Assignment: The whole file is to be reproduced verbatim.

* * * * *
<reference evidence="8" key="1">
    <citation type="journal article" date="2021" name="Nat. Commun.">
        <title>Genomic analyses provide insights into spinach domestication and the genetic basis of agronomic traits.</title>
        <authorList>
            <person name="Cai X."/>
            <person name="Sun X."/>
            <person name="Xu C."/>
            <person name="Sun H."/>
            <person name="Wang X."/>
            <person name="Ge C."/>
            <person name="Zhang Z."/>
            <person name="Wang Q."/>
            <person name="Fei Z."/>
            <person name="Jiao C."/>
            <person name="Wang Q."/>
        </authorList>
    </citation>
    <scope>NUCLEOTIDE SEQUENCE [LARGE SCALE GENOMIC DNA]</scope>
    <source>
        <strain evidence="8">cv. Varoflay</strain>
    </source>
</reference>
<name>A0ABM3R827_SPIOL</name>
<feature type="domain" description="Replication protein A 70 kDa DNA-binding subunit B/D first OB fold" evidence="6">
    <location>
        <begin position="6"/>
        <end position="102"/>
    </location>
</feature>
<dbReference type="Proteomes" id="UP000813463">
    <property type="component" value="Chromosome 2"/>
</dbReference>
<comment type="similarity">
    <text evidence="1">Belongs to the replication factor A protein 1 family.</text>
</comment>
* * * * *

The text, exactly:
<reference evidence="8" key="1">
    <citation type="journal article" date="2021" name="Nat. Commun.">
        <title>Genomic analyses provide insights into spinach domestication and the genetic basis of agronomic traits.</title>
        <authorList>
            <person name="Cai X."/>
            <person name="Sun X."/>
            <person name="Xu C."/>
            <person name="Sun H."/>
            <person name="Wang X."/>
            <person name="Ge C."/>
            <person name="Zhang Z."/>
            <person name="Wang Q."/>
            <person name="Fei Z."/>
            <person name="Jiao C."/>
            <person name="Wang Q."/>
        </authorList>
    </citation>
    <scope>NUCLEOTIDE SEQUENCE [LARGE SCALE GENOMIC DNA]</scope>
    <source>
        <strain evidence="8">cv. Varoflay</strain>
    </source>
</reference>
<name>A0ABM3R827_SPIOL</name>
<feature type="domain" description="Replication protein A 70 kDa DNA-binding subunit B/D first OB fold" evidence="6">
    <location>
        <begin position="6"/>
        <end position="102"/>
    </location>
</feature>
<dbReference type="Proteomes" id="UP000813463">
    <property type="component" value="Chromosome 2"/>
</dbReference>
<comment type="similarity">
    <text evidence="1">Belongs to the replication factor A protein 1 family.</text>
</comment>